As you begin exploring career opportunities in behavior analysis, you are likely to encounter enough acronyms and abbreviations to make your head spin. Aside from a widely-used acronym that represents the field of applied behavior analysis itself, each separate credential – offered at the high school diploma, undergraduate and graduate level – has its own abbreviation. Making things even more confusing, the different concepts, approaches, behavior assessment tools and types of disorders treated in behavior-analytic clinical practice also go by acronyms. Until you become familiar with the most common abbreviations in the field, it can be difficult for prospective students to really understand what they want – such as differentiating between the BCBA, BCBA-D and BCaBA credentials – and to choose the right educational programs to achieve their career goals.

ABA = Applied Behavior Analysis

First of all, the acronym ABA stands for applied behavior analysis. Behavior analysis views behavior as a phenomenon that is influenced by factors in an individual’s environment and can be explained and altered through scientific principles. In applied behavior analysis, those perspectives and procedures are applied to the clinical practice of modifying maladaptive behavior, often focusing on behaviors that result from or pose risk factors for developing developmental, mental or physical health disorders. The ultimate goal of applying the principles of behavior analysis is improving lives, which may include helping patients gain new skills in communication, social function and coping as well as decreasing harmful behaviors that can lead to the injury of self or others.

Psychology Today recognizes ABA as a form of therapy, while other sources acknowledge it as a distinct discipline of study, research and practice. 

What Do the Different Acronyms Used in the Field of Behavior Analysis Mean?

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BCBA = Board Certified Behavior Analyst

The practitioners who work in this field are called Board Certified Behavior Analysts, or BCBAs. Only a highly educated professional with a master’s degree or doctoral degree that includes hundreds of hours of coursework in specialized behavior analysis content areas can qualify for the BCBA credential. BCBAs are the ones who do the actual behavior analysis work, which can include administering behavior assessments through a variety of methods and analyzing that data to come up with a treatment or intervention plan. BCBAs are the only professionals in the field who are authorized to work independently. They often supervise support personnel, including assistant behavior analysts and behavior technicians.

Those behavior analysts who choose to pursue a doctoral degree like a Ph.D. or Psy.D. can use the doctoral designation BCBA-D. The title doesn’t add any further responsibilities or privileges, but it can raise earning potential by $20,000 per year, PayScale reported.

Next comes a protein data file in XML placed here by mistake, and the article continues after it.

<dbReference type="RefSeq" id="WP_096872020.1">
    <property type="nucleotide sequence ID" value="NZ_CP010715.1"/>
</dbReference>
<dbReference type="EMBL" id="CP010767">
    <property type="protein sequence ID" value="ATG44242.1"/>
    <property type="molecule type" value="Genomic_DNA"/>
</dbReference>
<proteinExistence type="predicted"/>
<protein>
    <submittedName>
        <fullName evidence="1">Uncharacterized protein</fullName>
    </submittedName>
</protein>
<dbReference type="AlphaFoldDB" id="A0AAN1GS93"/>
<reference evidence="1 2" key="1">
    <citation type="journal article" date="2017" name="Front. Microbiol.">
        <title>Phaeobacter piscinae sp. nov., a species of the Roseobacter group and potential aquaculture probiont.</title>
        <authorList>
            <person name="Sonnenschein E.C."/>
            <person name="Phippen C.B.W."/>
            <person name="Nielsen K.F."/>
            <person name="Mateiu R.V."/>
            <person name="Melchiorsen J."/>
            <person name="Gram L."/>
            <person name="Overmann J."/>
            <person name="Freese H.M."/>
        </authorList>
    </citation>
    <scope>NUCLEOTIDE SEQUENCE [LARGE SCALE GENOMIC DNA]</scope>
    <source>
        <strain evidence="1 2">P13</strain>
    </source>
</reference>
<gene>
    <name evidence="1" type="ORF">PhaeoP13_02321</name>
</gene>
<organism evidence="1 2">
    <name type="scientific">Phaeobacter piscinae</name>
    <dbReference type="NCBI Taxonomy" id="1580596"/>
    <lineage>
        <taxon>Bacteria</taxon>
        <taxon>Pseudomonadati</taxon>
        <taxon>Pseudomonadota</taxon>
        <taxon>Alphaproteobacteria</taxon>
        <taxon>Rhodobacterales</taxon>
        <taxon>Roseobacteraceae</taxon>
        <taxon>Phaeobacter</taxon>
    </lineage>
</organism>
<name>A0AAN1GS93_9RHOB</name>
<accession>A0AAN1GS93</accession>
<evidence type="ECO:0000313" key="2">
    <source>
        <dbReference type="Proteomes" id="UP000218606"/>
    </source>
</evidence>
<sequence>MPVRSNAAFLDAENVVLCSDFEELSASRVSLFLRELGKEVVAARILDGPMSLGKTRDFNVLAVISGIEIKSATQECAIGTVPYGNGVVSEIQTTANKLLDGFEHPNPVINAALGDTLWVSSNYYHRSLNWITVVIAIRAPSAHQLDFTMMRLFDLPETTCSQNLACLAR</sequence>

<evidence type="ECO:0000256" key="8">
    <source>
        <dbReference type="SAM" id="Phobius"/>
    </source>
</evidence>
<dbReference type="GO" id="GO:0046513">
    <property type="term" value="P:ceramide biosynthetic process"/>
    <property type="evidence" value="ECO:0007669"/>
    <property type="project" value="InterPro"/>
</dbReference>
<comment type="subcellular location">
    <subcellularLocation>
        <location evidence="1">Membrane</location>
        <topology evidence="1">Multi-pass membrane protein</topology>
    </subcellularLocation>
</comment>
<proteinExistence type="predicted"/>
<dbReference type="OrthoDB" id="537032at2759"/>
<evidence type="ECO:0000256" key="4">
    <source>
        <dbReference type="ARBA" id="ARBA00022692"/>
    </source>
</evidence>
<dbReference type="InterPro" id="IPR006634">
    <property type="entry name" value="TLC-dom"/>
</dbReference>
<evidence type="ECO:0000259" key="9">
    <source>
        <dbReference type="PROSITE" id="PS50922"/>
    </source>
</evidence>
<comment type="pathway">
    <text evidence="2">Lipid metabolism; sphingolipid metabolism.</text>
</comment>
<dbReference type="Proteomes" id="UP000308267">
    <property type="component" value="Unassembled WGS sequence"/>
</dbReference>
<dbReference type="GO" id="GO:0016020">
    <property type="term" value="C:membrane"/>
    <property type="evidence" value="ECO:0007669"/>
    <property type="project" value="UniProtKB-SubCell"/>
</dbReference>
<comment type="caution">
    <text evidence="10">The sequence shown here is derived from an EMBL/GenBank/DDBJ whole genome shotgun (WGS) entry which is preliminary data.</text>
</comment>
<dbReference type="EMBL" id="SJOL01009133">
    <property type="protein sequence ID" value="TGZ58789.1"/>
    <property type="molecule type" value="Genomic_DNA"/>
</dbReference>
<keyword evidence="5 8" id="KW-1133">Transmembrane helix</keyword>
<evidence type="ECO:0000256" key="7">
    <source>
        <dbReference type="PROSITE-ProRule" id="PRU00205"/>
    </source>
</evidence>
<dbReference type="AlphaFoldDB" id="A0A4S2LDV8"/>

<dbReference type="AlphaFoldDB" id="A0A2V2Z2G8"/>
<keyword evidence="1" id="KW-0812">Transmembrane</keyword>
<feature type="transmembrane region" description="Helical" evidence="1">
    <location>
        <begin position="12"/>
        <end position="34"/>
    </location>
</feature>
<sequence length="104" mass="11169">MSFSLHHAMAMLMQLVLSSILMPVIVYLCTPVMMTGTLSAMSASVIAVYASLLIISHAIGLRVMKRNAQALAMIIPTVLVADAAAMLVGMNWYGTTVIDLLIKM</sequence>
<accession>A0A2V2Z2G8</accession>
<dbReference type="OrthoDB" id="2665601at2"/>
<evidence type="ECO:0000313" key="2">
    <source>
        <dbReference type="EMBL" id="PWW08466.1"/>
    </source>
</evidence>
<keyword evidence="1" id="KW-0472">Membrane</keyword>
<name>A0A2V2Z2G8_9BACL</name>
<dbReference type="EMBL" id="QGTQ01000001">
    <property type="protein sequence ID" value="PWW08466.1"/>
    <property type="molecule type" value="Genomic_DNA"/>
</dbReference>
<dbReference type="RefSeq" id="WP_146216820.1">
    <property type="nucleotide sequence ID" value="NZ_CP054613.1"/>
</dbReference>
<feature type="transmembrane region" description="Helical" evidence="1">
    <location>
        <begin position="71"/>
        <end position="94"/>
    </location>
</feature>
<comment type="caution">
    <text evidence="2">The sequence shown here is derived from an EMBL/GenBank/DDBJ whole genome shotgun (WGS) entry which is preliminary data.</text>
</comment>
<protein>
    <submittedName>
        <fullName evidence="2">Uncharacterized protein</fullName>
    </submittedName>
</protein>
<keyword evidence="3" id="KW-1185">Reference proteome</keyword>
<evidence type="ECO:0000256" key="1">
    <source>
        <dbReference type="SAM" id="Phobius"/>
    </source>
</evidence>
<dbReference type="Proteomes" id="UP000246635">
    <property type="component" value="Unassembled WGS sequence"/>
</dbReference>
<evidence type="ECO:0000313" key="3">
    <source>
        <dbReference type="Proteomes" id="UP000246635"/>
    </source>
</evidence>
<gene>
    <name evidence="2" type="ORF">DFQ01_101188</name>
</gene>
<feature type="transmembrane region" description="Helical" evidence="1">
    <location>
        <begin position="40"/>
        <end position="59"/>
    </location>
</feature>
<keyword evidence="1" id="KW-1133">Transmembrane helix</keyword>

BCaBA = Board Certified Assistant Behavior Analyst

The lowercase “a” in BCaBA denotes a different role in the field: Board Certified Assistant Behavior Analyst. BCaBAs don’t practice independently, but they do perform behavioral assessments and contribute to developing intervention plans for behavior change. They must, however, conduct this work under the supervision of a BCBA. You can become a credentialed assistant behavior analyst with only a bachelor’s degree, but you must complete specialized coursework in content areas such as behavior assessment, behavior change and the concepts and principles of behavior analysis to be eligible for certification.

Some undergraduate programs in behavior analysis meet the Behavior Analyst Certification Board’s requirements. Students can also complete additional coursework, such as an undergraduate or graduate certificate program, to meet these standards.

RBT = Registered Behavior Technician

RBTs, or Registered Behavior Technician, work with BCBAs and BCaBAs, but the tasks they perform typically involve a lot more direct service responsibilities to clients. BCBAs and BCaBAs meet with clients and caregivers to conduct initial behavior assessments and to reassess throughout treatment so that they can adjust the intervention plan as needed. RBTs are often the ones to execute those plans through one-on-one and group intervention sessions. You don’t need any formal studies beyond a high school diploma to acquire this credential, but you will have to undergo a 40-hour training program.

Registered Behavior Technicians must pass a competency assessment in which a BCBA observes their skills in real-world applications as well as a computer-based multiple-choice exam.

Acronyms Used in Research and Clinical Practice

Working in the field of behavior analysis requires you to be familiar with even more acronyms. Some, like FBA (Functional Behavior Assessment) and BIP (Behavior Intervention Plans), refer to the tools and methods used in the process of recording data about behavior and creating treatment plans. Others, like ASD (Autism Spectrum Disorder) and ADHD (Attention Deficit Hyperactivity Disorder), represent the different conditions clients in need of treatment may have.

Still other acronyms allude to a government department or entity, a law or set of regulations or a specific approach to interventions.

Additional Resources

What Does a Behavior Analyst Do?

What Does an Assistant Behavior Analyst Do?

How Do You Become a Registered Behavior Technician?